A young man leaves Ireland with his landlord's daughter after some trouble with her father, and they dream of owning land at the big give-away in Oklahoma ca. 1893. When they get to the new... See full summary »
The final movie in Oliver Stone's Vietnam trilogy follows the true story of a Vietnamese village girl who survives a life of suffering and hardship during and after the Vietnam war. As a ... See full summary »
Hiep Thi Le,
Tommy Lee Jones,
Haing S. Ngor
The biography of Ron Kovic. Paralyzed in the Vietnam war, he becomes an anti-war and pro-human rights political activist after feeling betrayed by the country he fought for. Written by
Murray Chapman <firstname.lastname@example.org>
The film's anti-war message meant that Universal were very nervous about its box office chances so they kept the budget low. To keep costs down, most of the cast didn't receive an upfront salary. See more »
When Ron is taking the train to Upstate NY a Mass Bay Transit Authority (MBTA) commuter train is used. See more »
You probably think it's just a hamburger. A patty's just a piece of meat, but it can have character. See that doughnut hole? Gets 18 patties to the pound instead of 16. Saves me about $40,000 a year. That's serious money, Ron. I plug the hole with lettuce, tomatoes, onions, spices. I cover it with a pickle. They'll never miss a thing.
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Written by Don McLean
Performed by Don McLean
Under license from CEMA Special Markets
Courtesy of Capitol Records, Inc.
Published by Music Corp. of America, Inc. & Benny Bird Music See more »
What defines a great film? I believe that for a movie to be great, it should move you. It should make you think. It should make you reconsider your views and outlooks. It should make you take a closer look at its subject matter. It should draw attention to itself. Above all, you should gain some amount of enjoyment from a great film. I believe that BORN ON THE FOURTH OF JULY was a great film. I say this because, whether or not you agree with Ron Kovic's message, and although Oliver Stone almost ruined it with his attempts to personalize reality, the movie still made people stop and look. It literally defined the Vietnam War for a generation of Tom Cruise fans, and made many more aware of what the vets went through. The cinematography, score and fabulous acting made it a pleasure for many people to watch, if only to see how Cruise would deliver his next line.
The film grossed $70,001,698 nationwide. In 1989, when BORN ON THE FOURTH OF JULY was released, movie tickets cost five dollars. Therefore, over fourteen million American people went to the theater to see this movie. The number of viewers increases when you take into consideration the people who rented it on video or watched a television broadcast. It had that special something that made people think about issues that they might not have thought about before. It is lamentable that by 1989, many of the members of Generation X had paid little or no attention to the Vietnam War, even though only sixteen years had passed since the war's end. The younger generation was reminded that the war did, indeed, happen, and that the country was still being lambasted with the side effects.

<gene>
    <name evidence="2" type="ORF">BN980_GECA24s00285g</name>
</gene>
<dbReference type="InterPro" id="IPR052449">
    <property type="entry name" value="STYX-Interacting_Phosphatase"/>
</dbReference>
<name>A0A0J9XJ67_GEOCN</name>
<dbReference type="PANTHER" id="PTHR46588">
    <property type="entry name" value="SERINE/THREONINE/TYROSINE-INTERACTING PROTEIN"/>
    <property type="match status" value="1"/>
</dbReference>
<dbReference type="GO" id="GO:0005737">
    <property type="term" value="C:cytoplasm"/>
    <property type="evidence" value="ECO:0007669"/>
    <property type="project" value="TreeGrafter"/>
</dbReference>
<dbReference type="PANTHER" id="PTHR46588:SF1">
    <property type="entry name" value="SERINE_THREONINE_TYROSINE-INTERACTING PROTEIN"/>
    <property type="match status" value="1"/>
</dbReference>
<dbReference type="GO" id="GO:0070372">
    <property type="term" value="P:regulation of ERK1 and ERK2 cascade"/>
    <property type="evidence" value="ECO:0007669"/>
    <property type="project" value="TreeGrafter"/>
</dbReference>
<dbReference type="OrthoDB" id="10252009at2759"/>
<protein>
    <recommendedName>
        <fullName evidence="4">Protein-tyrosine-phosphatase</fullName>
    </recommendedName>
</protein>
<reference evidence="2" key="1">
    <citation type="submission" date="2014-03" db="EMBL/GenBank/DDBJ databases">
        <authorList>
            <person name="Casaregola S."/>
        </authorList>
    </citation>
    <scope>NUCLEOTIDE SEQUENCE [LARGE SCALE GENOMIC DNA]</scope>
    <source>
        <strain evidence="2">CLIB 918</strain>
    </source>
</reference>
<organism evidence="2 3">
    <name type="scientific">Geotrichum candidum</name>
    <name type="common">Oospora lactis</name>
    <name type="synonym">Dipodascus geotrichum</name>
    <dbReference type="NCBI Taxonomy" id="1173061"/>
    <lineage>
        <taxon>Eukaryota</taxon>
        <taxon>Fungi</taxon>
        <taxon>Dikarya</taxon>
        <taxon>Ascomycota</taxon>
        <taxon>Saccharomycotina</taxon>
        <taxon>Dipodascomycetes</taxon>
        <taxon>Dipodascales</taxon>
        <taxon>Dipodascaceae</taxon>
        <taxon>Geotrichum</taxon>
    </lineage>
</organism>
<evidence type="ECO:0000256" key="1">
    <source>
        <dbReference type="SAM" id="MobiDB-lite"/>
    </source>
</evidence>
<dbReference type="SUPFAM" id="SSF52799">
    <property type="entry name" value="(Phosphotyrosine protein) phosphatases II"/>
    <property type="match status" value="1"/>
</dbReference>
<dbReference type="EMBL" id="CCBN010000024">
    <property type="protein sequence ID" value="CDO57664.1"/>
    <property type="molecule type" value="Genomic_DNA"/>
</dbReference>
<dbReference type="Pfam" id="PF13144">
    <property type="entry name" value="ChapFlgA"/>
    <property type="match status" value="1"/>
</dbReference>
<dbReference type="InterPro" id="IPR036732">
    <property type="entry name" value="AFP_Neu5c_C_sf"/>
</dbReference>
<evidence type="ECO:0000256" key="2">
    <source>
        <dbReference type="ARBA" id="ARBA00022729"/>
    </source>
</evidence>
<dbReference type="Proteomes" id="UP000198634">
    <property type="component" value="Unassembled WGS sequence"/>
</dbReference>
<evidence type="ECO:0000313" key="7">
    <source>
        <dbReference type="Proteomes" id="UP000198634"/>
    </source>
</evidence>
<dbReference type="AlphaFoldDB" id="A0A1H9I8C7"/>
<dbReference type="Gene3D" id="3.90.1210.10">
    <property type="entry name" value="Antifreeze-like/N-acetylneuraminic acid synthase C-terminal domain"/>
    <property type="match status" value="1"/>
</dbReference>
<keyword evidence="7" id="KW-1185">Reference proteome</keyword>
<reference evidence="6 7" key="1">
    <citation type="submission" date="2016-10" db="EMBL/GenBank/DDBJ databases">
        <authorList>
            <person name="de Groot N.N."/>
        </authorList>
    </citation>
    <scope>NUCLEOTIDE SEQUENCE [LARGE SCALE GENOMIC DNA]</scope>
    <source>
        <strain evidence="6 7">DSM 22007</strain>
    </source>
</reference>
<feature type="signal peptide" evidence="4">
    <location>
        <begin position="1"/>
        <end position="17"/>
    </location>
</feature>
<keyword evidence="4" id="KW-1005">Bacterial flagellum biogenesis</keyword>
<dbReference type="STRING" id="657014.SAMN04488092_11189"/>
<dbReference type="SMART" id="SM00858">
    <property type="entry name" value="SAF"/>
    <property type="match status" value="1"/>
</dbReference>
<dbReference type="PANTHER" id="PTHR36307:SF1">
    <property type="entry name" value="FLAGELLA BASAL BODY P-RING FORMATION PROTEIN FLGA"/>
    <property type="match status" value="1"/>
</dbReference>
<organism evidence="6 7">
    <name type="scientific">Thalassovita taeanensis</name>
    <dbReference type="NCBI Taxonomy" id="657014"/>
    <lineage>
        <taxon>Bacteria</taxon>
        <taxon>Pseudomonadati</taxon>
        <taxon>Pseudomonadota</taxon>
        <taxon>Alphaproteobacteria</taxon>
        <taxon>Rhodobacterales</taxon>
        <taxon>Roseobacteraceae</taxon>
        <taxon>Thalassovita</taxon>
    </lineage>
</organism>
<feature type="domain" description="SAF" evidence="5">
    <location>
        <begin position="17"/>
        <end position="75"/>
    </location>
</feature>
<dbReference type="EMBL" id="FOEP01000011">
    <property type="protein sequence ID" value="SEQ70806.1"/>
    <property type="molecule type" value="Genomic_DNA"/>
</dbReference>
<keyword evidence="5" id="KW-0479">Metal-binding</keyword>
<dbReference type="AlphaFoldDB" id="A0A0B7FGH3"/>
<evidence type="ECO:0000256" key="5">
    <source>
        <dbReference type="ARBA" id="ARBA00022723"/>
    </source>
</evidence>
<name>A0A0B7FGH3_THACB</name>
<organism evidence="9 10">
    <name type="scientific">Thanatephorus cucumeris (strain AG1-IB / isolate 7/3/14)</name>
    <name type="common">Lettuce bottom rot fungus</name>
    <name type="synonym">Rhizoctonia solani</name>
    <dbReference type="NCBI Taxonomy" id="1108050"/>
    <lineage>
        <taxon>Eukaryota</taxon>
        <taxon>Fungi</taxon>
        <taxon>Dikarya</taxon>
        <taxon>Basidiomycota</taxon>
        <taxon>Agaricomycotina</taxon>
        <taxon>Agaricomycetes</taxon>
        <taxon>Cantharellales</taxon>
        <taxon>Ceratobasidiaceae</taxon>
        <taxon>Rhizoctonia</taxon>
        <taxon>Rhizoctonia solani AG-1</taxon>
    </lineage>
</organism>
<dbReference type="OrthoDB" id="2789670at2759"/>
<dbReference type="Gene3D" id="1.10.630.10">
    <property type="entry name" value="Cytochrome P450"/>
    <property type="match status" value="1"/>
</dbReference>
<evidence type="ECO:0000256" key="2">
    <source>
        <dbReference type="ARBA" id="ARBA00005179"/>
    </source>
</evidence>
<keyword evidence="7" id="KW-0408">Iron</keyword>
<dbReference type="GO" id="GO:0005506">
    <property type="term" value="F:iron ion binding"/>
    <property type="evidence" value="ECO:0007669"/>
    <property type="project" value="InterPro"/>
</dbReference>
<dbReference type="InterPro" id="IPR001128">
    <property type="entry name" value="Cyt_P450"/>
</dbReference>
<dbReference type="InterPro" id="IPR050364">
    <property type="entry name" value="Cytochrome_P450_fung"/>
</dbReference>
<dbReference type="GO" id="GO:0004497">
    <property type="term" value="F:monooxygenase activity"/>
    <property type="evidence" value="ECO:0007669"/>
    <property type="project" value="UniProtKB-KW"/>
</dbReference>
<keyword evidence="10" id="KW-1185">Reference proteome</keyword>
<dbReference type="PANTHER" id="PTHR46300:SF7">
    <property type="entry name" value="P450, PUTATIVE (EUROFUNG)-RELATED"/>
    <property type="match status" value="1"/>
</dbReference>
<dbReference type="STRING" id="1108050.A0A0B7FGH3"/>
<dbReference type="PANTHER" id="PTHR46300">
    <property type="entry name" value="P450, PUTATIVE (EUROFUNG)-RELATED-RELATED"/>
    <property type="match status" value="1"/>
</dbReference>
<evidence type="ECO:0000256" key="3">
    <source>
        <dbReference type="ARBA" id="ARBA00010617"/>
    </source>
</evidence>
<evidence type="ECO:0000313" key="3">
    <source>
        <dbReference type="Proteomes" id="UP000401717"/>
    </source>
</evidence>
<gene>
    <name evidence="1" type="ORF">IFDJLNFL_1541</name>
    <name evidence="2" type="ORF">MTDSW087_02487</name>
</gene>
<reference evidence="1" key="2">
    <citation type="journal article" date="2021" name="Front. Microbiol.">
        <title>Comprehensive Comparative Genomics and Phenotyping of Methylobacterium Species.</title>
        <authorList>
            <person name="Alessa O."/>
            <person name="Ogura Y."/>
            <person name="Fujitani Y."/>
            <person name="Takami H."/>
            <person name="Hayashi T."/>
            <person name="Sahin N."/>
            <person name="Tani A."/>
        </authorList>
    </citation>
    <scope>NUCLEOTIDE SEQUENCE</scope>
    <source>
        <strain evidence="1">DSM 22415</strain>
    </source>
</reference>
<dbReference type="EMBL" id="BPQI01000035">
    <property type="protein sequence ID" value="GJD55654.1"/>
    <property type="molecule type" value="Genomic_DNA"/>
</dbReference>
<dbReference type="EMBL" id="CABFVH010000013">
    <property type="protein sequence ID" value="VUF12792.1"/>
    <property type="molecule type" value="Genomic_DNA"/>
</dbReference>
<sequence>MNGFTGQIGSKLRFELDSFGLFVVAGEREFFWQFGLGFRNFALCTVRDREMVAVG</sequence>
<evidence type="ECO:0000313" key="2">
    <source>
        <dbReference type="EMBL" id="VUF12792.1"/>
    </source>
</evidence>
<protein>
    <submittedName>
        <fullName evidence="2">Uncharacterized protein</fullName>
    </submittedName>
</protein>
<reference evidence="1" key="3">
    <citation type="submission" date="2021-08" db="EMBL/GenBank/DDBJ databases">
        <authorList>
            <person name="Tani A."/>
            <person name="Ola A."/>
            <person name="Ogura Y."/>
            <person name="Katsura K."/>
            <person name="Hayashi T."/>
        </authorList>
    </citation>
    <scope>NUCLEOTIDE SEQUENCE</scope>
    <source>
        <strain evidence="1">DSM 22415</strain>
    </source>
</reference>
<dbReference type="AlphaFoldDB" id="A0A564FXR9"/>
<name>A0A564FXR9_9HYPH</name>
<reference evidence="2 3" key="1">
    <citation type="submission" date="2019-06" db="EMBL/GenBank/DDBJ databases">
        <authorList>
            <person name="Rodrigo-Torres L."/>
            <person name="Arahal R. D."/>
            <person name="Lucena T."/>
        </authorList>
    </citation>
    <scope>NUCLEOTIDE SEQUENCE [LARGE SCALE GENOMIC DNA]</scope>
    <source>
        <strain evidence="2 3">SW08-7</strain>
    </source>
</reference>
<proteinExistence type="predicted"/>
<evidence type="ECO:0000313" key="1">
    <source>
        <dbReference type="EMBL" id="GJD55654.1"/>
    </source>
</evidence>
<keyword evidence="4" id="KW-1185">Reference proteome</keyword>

The camera work was extremely effective in relaying the messages in the film. Different moods within the film were indicated by different tints in the color. Combats were filmed in red, while blue indicated sadness, and white tints where used in the dream sequences. Whether intended or not, the colors of choice also coincide with that of the American flag, which is very appropriate for the film. The film also employed a wide variety of interesting angles without becoming confusing to the viewer.
The musical score is one of the best of all time. John Williams is a genius in the music industry. His fabulous music can make a film feel the way it was intended to. He seems to simply know what sequence of notes will produce what emotions. Along with Williams' music, the score also includes some of the popular music from the time of the film's setting. For instance, AMERICAN PIE by Don McLean, MY GIRL by the Temptations, and MOONRIVER by Henry Mancini, all give the viewer who remembers the music a sense of nostalgia, taking them back to those years.
Two words sum up why the movie got the attention it did: Tom Cruise. Many critics were skeptical whether or not the pretty boy of RISKY BUSINESS and TOP GUN fame had what it took to portray a real life Vietnam veteran and make the audience believe he was that person. Fans crowded into the theaters to watch Cruise's handsome face (which was not so attractive through most of the film). Critics went to watch him blow the role. But he proved himself and went above and beyond what was expected of him in one of the most moving performances I have ever seen. He literally became Ron Kovic.
Many people were affected by BORN ON THE FOURTH OF JULY. It had great cinematography. Its soundtrack was inspiring and beautiful, pulling out of the viewer all possible emotions. Tom Cruise's performance as Ron Kovic blew almost everyone away. In short, BORN ON THE FORTH OF JULY has what it takes to be a great film. It overcomes Stone's blatant manipulation of facts, such as the violent conflict that in the movie occurs during a republican convention, but in reality occurred during a democratic convention. Powerful and touching, it drives its point home and back again, never missing a beat.
8 out of 10 stars
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